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Experimental investigations of automotive surface contamination

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posted on 17.10.2019, 10:26 by Graham Hodgson
Sports Utility Vehicles are popular in the global automotive market due to their practicality. However, these geometries have a propensity to contamination of water and dirt that generates problems with visibility, driver assistance systems, lighting and customer dissatisfaction. Contamination issues tend to be discovered during prototype testing and are therefore expensive to resolve because the geometry is largely fixed. Identifying problems at an early stage in the design through numerical simulations would resolve many of the issues. To have confidence in the simulations they must be correctly initialised and validated objectively against experimental test cases.

An approach to quantifying surface contamination is identified for the first time and an extensive set of experimental controls determined. The approach uses an Ultra Violet dye to dope water and an Ultra Violet light to illuminate the fluid. The intensity of the emitted light from the dye is a function of the fluid thickness, illumination intensity and time. The approach is thoroughly explored and validated before being implemented in a pilot study that employs a quarter scale model of a simplified SUV and tested in a wind tunnel using a fully characterised spray to contaminate the base. The model base pressures and streamwise Particle Image Velocimetry planes of the wake are obtained and used alongside the results to identify mechanisms. The objective measure of mass deposition rate per area is calculated and compared to previously used measures to demonstrate its effectiveness.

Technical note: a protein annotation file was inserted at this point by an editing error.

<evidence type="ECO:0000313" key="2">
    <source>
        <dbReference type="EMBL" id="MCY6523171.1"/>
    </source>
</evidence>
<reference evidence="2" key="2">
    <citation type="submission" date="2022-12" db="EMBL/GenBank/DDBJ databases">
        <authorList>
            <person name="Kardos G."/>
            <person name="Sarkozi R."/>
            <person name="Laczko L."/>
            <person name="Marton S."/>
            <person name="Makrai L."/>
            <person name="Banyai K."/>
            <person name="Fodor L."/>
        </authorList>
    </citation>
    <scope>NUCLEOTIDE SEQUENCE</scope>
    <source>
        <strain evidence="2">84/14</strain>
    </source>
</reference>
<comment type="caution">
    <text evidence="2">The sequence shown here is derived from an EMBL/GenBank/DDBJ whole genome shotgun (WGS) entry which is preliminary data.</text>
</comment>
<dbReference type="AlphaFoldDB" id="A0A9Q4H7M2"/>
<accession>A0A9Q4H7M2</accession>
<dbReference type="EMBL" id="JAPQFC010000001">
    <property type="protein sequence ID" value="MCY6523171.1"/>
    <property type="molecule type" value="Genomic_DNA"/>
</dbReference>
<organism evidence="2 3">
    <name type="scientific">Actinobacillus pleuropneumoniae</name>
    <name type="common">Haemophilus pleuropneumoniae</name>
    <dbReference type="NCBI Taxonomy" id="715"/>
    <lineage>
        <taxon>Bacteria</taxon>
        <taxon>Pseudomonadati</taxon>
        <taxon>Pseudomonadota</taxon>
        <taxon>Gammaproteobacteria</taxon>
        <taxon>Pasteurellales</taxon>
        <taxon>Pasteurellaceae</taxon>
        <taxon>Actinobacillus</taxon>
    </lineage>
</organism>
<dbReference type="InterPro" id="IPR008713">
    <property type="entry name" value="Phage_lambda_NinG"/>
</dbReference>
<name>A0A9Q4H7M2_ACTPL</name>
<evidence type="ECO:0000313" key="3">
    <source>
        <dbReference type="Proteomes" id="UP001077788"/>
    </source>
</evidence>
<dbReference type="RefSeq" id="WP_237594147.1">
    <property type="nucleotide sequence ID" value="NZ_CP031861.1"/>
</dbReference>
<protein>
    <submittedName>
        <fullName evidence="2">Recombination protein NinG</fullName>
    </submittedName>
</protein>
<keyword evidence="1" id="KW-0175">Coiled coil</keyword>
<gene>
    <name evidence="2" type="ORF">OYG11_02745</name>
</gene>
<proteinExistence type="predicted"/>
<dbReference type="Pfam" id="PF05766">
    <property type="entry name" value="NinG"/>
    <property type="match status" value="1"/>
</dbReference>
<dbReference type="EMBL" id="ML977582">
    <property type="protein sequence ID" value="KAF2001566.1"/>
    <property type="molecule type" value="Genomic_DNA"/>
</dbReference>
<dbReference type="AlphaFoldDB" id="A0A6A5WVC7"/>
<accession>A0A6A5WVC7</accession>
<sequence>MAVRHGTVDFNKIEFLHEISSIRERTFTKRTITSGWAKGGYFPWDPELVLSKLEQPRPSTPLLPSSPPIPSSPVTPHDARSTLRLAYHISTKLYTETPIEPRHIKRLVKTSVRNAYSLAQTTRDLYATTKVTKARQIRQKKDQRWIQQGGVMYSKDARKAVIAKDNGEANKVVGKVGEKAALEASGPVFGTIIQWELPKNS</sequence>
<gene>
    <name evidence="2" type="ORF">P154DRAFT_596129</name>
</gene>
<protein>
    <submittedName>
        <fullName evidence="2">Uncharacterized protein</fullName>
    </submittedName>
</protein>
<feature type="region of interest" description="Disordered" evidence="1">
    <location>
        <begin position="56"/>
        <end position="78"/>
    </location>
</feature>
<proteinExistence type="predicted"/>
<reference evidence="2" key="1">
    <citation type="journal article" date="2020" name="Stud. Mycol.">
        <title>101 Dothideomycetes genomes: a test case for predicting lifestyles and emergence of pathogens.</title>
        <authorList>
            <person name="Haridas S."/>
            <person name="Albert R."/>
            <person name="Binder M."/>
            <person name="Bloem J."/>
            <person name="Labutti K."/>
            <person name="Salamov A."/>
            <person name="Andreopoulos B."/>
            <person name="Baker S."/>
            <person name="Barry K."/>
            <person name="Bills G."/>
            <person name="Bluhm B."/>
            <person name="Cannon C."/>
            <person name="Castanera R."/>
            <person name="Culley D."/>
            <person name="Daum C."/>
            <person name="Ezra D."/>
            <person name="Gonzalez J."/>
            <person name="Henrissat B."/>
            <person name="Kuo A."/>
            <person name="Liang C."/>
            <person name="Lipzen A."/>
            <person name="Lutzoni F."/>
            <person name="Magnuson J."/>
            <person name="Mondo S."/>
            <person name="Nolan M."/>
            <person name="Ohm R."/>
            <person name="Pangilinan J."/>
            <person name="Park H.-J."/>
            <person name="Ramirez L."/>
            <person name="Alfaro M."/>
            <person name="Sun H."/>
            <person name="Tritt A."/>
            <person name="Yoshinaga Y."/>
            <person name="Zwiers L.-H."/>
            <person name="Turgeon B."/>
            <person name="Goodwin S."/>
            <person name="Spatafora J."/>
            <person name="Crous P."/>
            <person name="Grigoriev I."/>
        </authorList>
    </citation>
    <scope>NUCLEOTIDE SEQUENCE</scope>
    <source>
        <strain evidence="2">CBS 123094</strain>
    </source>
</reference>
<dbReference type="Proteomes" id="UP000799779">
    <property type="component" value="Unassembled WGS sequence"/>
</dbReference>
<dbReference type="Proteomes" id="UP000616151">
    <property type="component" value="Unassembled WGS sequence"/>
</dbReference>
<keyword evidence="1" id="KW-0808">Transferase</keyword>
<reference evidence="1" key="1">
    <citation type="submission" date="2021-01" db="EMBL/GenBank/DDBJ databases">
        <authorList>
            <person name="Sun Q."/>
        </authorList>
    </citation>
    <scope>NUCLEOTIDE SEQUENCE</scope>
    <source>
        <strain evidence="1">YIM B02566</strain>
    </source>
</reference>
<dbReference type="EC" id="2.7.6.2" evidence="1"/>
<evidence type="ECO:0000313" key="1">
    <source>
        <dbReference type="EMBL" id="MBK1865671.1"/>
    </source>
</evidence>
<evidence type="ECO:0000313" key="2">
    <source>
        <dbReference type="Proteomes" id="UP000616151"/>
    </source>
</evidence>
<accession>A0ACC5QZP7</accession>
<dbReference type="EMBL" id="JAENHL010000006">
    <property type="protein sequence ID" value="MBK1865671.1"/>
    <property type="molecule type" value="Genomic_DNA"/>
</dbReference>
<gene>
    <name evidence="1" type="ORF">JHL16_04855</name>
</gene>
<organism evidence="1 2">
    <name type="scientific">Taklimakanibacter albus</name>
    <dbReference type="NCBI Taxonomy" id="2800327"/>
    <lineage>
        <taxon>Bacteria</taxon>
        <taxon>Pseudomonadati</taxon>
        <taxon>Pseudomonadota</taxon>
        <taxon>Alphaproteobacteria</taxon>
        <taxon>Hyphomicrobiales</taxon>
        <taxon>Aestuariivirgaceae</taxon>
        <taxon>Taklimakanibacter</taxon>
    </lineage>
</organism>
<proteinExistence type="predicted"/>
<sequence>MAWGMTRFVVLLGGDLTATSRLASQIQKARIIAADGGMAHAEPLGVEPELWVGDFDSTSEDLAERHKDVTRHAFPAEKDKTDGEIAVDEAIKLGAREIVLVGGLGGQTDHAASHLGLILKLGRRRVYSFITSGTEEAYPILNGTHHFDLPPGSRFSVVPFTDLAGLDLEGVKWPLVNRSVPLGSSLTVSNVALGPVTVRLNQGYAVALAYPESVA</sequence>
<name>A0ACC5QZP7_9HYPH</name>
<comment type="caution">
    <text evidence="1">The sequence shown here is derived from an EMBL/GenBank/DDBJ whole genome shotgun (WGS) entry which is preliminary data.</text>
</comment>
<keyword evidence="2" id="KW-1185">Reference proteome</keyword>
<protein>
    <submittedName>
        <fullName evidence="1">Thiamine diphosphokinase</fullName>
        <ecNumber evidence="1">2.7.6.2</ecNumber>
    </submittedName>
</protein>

Once deposited on the surface, wet contaminant forms drops, rivulets and thin films. These move across the surface of the car requiring wiper systems to maintain
visibility and management techniques to remove the contaminant. Uncontrolled flows can cause distractions to the driver and reduce the effectiveness of other systems such as cabin ventilation.

An essential requirement in currently available simulation methods for surface water flows is a representative contact angle model. The tilted plate method is used to obtain these at a range of Capillary numbers for different fluids and surfaces relevant to the topic. Model parameters for the simulations are identified and a novel validation method proposed.

This study demonstrates that fully characterised experiments and physical objective measures are absolutely essential to enable numeric simulations to be employed with the high levels of certainty demanded by the industry.


Theme 2: Multi-Physics and Multi-Functional Simulation Methods.

Engineering and Physical Sciences Research Council

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  • Aeronautical, Automotive, Chemical and Materials Engineering


  • Aeronautical and Automotive Engineering


Loughborough University

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© Graham Hodgson

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A Doctoral Thesis. Submitted in partial fulfilment of the requirements for the award of the degree of Doctor of Philosophy of Loughborough University.




Martin Passmore ; Andrew Garmory

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Aeronautical and Automotive Engineering Theses